Praise be to the Party for the wonderful world of World Class Commissioning the 21st century equivalent of the Youth Opportunity Program (YOP) from the 1980s. Jobs for the otherwise unemployable and an artifical bureaucracy serving no useful purpose than preserving its own existence.

Welcome to the fourth world that is medical care under the current NHS in Northernshire and this is not a made up story. We really wish that it was but it isn’t.

The patient is still waiting and getting worse with each day of World Class Commissioning in action. Perhaps they should go private but then is that not what the Party wants?

Can they afford to? No, so they continue to worsen despite paying their taxes.

And our heads are sore from banging them against the brick walls of institutionalised management incompetence.

Friday, 3 July 2009

The NHS Flu Pandemic Plan vs reality

Anyone who watched Sir Liam Donaldson and the new health minister, Andy Burnham, yesterday afternoon would have been “impressed” at how far on the United Kingdom is in its preparation to counter swine flu (according to them).

GPs will now diagnose swine flu using a checklist and there will be Tamiflu distribution points (TamDPs in grunt speak? Sounds a bit like damned MPs?). We await with (no) interest further details as the medical press are saying that Primary Care Trusts or the local Politburos will take over in a military style command structure to direct GPs in the event of a pandemic.

Excellent idea! Appoint people who cannot provide decent health care to a population that is predominantly well to a position of a General to command an army in the midst of a crisis?

Vicky Pollard does D-day ? Whatever.

But we digress. This post is about the reality on the ground. We have already posted about the availability of Tamiflu (June 16) but this is what is happening here in Northernshire.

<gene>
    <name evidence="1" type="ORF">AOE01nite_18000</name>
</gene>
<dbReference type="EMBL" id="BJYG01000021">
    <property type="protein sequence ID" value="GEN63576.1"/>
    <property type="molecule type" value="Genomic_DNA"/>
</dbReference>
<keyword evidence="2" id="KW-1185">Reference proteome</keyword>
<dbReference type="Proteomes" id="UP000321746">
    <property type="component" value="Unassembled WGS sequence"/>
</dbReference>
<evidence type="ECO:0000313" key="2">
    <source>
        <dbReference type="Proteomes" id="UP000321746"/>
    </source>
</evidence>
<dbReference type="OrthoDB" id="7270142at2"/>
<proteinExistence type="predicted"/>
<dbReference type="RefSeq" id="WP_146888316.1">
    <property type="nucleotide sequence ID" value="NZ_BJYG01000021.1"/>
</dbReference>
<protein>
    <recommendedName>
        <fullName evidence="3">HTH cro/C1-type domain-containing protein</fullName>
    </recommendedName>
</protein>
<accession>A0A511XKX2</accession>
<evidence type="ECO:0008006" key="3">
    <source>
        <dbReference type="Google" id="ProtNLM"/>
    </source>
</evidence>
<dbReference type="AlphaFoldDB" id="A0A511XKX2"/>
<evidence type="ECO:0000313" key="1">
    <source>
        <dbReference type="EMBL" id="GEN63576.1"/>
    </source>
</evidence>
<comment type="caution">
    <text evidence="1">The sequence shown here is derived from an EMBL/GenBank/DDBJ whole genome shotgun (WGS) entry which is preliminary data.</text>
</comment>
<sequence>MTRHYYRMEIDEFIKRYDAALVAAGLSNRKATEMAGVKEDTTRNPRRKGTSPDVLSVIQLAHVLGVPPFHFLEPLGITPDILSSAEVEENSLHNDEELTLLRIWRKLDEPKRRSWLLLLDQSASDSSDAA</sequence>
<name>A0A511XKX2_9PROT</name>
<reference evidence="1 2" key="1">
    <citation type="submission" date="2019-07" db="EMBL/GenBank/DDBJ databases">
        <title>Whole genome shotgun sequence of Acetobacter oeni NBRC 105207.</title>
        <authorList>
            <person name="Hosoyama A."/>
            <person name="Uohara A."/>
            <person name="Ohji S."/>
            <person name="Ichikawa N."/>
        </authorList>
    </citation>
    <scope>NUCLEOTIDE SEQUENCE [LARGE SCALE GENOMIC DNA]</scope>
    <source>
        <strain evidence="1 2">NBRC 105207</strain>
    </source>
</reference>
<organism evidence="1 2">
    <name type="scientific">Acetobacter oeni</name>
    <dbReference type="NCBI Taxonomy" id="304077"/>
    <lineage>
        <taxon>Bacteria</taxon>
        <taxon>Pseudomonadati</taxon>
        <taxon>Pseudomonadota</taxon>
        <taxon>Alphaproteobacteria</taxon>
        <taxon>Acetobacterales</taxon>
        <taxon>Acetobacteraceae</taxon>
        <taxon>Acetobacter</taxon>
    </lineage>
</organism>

A local GP has been having a phantom pregnancy of swine flu for the last 2 weeks having had it themselves for this long. They saw an unwell child with a fever and diagnosed swine flu in the wee child. They then rang the Health Protection Agency to ask what to do.

An hour later they got through and were told to go to the local A&E department to get swabs. They got the last one issued as the local A&E had all but run out of swabs and were refusing to issue them to GPs. The patient and family were confined to barracks to prevent spread of the flu and then the practice waited for the swab results under the impression that it would take 48 hours.

This was over a week ago. No swab results but daily phone calls from the confined to barracks parent whose child was better 24 hours after seeing the GP asking if they could leave the house? The answer was no until the swab result came back. You can imagine the angst here.

If the swabs came back positive would Tamiflu be issued given our experience thus far? Or would there have to be an urgent convening of the local Soviet of Tamiflu Guardians (next week) to decide if they could afford to issue any Tamiflu and to whom?

Now we as far as we know have no confirmed cases of Swine flu in our part of Northernshire but if the checklist for GPs goes along the lines of:

1) Do you feel poorly?
2) Has anyone you know, or yourself, been to a Spanish speaking country in the last 12 months?

Can we see what will follow next?

We are now entering the “treatment” phase. Given that virtually every patient with a cold or sore throat has self diagnosed themselves with “flu” before they even see a GP could we have a run on Tamiflu akin to what happened when the Northern Rock building Society was rumoured to be in a bit of bother?